Wednesday, 23 January 2008


I leave you this fine evening with a disturbing column by Debra Saunders.


What do unreconstructed leftists think of the Clintons? See here.


That the New York Yankees try to buy a World Series title every year is sickening. That they keep failing is delightful.


Here is a scene from today’s stage of the Tour Down Under. Note the formation. It’s called an echelon. It shields riders from the crosswind. Also, note the strange road sign. Is it a train?


Here is what it says in the Owner’s Manual of my LG dishwasher, which I had installed the other day:

NOTE: Only sanitary cycle have been designed to meet the requirements of performance for soil removal and sanitization efficacy. There is no intention, either directly or indirectly, that all cycle on a certified machine have passed the sanitization performance test.

Say what?


Say it ain’t so, Fred
What are we conservatives
Going to do now?


My friend Peg tried to post a comment, but it was rejected by the software. Peg’s comment had a link in it. Does anyone know how to post comments with links? I vaguely remember someone telling me that there’s a way to do it. In case you’re wondering, I have no trouble putting links in my comments; but that’s because I’m God. Okay, it’s because I can go back and edit my comments. When I do this, I get a taskbar with a link-insertion button. Readers are unable to edit their comments, right?


Please describe your favorite meatless meal. If possible, supply the recipe.


I love it that Rudy Giuliani loves baseball. I hate it that he loves the New York Yankees. You have to be twisted to like the Yankees. Can we afford to have a pervert in the White House?

Best of the Web Today


Addendum: Does it seem to you, as it does to me, that James Taranto is going after the New York Times even harder than usual? Has he been instructed to do so by Rupert Murdoch?

Hall of Fame?

Chuck Knoblauch. (For an explanation of this feature, see here.)

Addendum: Knoblauch played in 14 postseason series. His team won 13 of them. Amazing. By the way, Knoblauch played for Texas A&M University when I taught there during the 1988-1989 academic year. He and John Tyner (I believe that’s his name) almost singlehandedly beat the University of Texas Longhorns several times during the season, when the Aggies went 58-7. The games were among the most exciting I have ever seen or heard. (I listened to them on the radio, sometimes while riding my bike.) I’m sure I wrote about the games and the performances in my journal, so stay tuned. I’ll post the relevant paragraphs in the spring of 2009.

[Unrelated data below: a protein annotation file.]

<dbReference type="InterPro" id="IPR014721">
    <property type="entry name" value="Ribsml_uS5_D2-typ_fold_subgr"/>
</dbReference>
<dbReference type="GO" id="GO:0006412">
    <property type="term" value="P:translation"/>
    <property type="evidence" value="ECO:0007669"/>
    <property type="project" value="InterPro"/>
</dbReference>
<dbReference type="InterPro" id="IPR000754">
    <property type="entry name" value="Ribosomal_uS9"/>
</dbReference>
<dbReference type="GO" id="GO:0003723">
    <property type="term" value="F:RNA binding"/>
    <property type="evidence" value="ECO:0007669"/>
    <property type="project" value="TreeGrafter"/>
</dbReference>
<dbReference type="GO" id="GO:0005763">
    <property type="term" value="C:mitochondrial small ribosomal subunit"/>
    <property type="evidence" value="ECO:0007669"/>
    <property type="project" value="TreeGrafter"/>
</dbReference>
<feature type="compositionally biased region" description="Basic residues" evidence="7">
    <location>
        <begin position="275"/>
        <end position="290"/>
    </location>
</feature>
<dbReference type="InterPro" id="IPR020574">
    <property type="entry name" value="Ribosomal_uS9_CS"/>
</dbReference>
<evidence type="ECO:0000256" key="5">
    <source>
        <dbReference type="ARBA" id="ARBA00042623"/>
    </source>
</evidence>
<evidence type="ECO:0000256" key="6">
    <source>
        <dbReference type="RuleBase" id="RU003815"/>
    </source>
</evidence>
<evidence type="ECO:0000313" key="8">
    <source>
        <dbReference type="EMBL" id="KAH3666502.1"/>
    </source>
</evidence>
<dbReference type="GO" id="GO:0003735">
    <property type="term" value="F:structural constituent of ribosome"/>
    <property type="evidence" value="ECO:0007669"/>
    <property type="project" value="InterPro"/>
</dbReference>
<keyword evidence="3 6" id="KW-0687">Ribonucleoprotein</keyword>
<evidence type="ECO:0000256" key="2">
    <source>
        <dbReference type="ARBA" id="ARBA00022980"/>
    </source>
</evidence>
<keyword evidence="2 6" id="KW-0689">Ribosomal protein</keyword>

Addendum 2: Here is a New York Times story about Knoblauch.

Addendum 3: Knoblauch is playing hard to get.


It’s frightening to see the stock market so volatile when I have so much money invested in it. But I’m in it for the long haul. How about you?

A Year Ago



Michelle Malkin makes the case against John McCain, who is one of the sleaziest, most unreliable, most self-aggrandizing politicians I have known. Remember: He was my United States senator for a year and a half (January 1987 to August 1988), when I lived in Tucson. I’ve been following his career for a quarter of a century.

From Today’s New York Times

To the Editor:

Re “Debunking the Reagan Myth” (column, Jan. 21):

Paul Krugman is right on the mark. Conservatives have made an entire mythology surrounding Ronald Reagan. He is falsely credited by conservatives with everything from brilliant economic policies to ending the cold war.

Today we are hearing many conservatives lamenting that conservatism has lost its way. The truth is that conservatives had their way. In six years of unified control of the levers of power, they did more damage than is imaginable. It could take us a generation to regain our former prestige and clout.

Conservatism failed in the 1890s, again in the 1920s, again in the 1980s, and again at the beginning of the 21st century. That is the message Democrats need to hammer home at every possible occasion.

Conservatives failed because conservatism is a failed ideology. The greatest periods of American history all rejected conservatism in favor of the ideals our nation was founded on.

Brandon Bittner
Royersford, Pa., Jan. 21, 2008

Note from KBJ: One symptom of Reagan Derangement Syndrome is the inability to recognize the man’s accomplishments.